IF international rating agencies were to assess the standard of Gaelic football on the basis of championship 2010, it could expect a similar fate to Ireland's evaluation on the financial markets.
Based on such fundamentals as quality, technical excellence, consistency and innovation, it would achieve a moderate ranking.
That won't matter to Sunday's winners. However, it's to be hoped that the final goes some way towards replenishing depleted stocks of genuine quality, which the championship is expected to pile high throughout the summer.
Don't be fooled by reminders about the closeness of many games, or persuaded by arguments about the significance of several upsets or impressed by claims that there was something wonderfully fresh about championship 2010. As the premier competition, it needs to be analysed under more rigorous criteria than those three issues.
And when it is, the results are not impressive
1 Race towards the bottom
A reasonable opening test is to evaluate how the defending champions performed. All the more so when it's Kerry, winners of five finals, runners-up in three others and twice beaten semi-finalists in the last decade.
Were they as good this year as at any time in the last decade?
Not from an All-Ireland viewpoint, since they failed to survive the quarter-final hurdle for the first time in that period.
But then there was an obvious reason for that. They lost Darragh O Se and Diarmuid Murphy to retirement, Tadhg Kennelly and Tommy Walsh to Australian Rules, and Paul Galvin and Tomas O Se to suspension for the quarter-final clash with Down.
Without six of the 2009 line-up, it would be some reflection on the rest of the field if Kerry had managed to retain the title. They fell three fences out; the defending champions were seriously handicapped, which inevitably left others with a clearer run.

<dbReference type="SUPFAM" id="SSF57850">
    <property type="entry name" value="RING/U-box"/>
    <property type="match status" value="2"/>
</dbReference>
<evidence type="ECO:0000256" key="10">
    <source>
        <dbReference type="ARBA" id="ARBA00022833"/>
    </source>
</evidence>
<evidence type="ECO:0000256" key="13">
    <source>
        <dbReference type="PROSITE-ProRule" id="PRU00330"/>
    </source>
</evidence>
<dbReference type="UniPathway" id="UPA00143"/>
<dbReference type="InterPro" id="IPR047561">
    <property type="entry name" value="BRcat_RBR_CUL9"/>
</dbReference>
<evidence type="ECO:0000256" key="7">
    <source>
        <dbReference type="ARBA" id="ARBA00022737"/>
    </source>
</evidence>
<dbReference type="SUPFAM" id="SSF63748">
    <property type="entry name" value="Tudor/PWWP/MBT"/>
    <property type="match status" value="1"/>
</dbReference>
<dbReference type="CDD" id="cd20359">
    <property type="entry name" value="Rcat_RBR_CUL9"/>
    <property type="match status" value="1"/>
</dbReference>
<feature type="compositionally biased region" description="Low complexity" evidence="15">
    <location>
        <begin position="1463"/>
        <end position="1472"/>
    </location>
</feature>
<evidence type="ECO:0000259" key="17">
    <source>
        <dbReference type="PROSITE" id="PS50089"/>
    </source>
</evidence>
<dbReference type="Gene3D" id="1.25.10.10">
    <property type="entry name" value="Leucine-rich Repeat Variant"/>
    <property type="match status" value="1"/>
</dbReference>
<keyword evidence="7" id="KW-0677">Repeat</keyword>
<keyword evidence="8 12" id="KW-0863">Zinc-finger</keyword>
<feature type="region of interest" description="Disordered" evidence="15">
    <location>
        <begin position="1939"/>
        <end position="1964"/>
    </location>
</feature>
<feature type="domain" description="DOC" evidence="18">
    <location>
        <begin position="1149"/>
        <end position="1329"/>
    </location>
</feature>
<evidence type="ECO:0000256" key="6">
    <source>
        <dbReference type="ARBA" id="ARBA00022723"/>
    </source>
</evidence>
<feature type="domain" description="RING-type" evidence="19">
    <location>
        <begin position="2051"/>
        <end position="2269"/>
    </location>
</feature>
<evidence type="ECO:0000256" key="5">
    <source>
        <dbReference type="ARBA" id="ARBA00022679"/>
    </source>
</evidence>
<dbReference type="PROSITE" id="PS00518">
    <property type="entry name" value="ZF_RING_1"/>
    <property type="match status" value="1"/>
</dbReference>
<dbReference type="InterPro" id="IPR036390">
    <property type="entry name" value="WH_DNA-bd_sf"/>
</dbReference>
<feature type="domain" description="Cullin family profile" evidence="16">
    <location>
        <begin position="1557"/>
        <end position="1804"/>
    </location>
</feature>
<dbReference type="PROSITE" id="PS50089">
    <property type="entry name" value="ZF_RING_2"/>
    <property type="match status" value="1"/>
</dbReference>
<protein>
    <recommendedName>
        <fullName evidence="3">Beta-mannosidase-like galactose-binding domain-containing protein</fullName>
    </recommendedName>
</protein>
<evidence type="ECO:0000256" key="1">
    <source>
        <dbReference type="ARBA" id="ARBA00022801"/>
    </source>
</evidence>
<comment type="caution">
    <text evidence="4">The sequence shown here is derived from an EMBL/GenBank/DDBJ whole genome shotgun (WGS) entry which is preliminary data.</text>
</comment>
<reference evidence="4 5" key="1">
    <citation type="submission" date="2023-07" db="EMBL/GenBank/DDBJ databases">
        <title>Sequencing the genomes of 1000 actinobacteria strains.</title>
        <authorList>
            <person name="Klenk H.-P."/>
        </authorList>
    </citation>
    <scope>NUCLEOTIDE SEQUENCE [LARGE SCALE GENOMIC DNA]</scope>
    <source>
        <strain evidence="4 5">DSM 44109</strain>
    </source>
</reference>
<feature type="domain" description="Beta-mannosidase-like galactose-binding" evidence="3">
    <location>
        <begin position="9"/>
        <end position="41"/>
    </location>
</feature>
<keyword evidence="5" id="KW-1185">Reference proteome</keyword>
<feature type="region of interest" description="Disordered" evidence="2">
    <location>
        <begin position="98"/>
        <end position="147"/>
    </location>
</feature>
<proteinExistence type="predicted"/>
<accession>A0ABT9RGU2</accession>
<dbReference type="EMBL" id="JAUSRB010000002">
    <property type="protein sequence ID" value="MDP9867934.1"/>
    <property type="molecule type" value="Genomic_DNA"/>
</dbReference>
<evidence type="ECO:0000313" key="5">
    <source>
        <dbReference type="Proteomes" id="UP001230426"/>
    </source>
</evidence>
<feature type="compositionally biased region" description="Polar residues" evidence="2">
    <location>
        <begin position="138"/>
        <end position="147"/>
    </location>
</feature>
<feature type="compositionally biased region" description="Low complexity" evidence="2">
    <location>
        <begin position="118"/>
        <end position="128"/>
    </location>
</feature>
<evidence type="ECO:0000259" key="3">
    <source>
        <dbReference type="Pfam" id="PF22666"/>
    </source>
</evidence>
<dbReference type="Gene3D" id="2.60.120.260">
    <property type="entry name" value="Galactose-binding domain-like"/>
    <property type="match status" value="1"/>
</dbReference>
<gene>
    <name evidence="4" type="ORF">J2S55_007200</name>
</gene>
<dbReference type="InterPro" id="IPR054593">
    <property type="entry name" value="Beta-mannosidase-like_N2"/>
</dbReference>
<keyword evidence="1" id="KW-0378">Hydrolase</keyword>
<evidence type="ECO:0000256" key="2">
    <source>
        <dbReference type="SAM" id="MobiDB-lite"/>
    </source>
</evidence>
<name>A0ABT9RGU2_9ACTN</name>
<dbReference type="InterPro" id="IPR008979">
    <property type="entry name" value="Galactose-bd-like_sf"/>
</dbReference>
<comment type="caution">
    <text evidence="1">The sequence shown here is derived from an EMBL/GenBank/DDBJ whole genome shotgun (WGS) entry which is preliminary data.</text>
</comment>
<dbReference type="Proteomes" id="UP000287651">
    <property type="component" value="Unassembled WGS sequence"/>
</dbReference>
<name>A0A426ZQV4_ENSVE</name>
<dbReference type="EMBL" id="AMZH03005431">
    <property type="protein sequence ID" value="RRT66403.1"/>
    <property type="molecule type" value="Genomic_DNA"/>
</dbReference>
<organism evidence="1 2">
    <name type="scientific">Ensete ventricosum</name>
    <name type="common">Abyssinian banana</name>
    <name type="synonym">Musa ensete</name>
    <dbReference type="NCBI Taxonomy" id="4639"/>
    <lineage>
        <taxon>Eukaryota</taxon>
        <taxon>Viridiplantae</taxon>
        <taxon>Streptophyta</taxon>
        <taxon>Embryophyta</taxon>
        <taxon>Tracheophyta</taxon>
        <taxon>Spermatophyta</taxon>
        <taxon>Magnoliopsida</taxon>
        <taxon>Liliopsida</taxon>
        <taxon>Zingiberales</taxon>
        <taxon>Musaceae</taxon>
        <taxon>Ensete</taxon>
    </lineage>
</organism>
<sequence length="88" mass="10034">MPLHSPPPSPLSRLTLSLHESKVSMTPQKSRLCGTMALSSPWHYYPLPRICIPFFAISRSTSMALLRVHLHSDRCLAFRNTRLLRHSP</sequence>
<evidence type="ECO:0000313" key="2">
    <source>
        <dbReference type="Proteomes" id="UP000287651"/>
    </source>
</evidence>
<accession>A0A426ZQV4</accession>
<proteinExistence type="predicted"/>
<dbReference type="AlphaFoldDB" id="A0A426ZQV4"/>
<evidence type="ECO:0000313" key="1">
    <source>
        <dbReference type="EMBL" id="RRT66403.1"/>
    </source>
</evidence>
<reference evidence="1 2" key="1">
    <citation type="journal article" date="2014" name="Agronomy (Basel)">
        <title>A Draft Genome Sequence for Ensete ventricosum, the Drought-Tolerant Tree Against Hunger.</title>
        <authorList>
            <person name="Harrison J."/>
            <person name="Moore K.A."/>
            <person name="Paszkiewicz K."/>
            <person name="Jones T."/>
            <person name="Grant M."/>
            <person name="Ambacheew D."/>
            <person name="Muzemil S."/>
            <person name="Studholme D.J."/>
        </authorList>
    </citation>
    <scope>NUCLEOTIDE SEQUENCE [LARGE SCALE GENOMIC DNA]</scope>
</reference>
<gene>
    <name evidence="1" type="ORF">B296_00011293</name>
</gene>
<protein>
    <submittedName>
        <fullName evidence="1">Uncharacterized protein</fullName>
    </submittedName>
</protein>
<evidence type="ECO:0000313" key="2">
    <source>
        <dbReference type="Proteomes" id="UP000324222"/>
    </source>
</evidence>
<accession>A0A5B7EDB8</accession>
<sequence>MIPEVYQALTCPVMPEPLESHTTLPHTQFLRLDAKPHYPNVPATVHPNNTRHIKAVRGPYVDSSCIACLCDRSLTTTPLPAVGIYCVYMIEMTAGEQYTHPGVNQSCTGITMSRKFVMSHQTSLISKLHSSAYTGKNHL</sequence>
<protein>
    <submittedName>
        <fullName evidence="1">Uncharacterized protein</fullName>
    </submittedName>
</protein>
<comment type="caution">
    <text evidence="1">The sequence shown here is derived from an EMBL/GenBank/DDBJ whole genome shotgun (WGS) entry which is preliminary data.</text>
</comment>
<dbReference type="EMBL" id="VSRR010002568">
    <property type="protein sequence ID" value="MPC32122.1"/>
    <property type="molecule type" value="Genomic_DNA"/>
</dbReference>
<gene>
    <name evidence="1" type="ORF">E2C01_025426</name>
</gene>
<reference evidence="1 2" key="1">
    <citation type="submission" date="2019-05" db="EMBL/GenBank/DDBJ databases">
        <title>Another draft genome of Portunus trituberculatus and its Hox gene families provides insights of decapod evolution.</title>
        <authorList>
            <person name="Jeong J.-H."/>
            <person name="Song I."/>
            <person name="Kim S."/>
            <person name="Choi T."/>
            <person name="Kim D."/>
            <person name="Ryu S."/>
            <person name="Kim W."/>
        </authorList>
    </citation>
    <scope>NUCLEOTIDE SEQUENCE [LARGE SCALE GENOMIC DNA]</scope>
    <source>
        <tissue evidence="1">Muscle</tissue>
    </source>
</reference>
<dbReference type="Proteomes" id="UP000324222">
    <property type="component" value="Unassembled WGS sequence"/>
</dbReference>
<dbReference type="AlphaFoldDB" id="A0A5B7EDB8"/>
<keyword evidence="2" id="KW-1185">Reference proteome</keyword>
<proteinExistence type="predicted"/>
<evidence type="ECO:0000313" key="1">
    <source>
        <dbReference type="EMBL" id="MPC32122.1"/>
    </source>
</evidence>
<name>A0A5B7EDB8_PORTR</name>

2 Close games equate to
No, they don't. They equate to exciting games, but that shouldn't be mistaken for quality.
Which would you prefer to watch? Kauto Star, Denman and Imperial Commander rising together at the final fence in the Cheltenham Gold Cup with the rest strung out way behind or a blanket finish of nine or 10 handicappers in a low-grade race?
The former is class; the latter is exciting, but within mediocre confines.
There are dozens of close club games played around the country every week, but they're not all outstanding. The All-Ireland championship has different criteria and expectations. Of course, not every game will be a classic, but there has been a tendency to confuse quality and closeness this year.
Much will be made of the two extremely tight All-Ireland semi-finals and of three very competitive provincial finals (Ulster was the exception), but, in technical terms, how good were they?
Besides, there were also a large number of one-sided games, but they are being airbrushed from the picture by those who seek to portray 2010 as an excellent season.
For the record, 26 games were won by six or more points.
3 Standards plummet in many counties
It's a fact, not a theory. Consider the following unquestionable evidence: Kerry's drop was caused by losing so many top players, but what of the many others whose graph took a downward dip?
Cork may well win the All-Ireland title but, so far, they haven't reached the peaks of 2009 when they hammered Kerry in a Munster semi-final replay and beat Tyrone in the All-Ireland semi-final.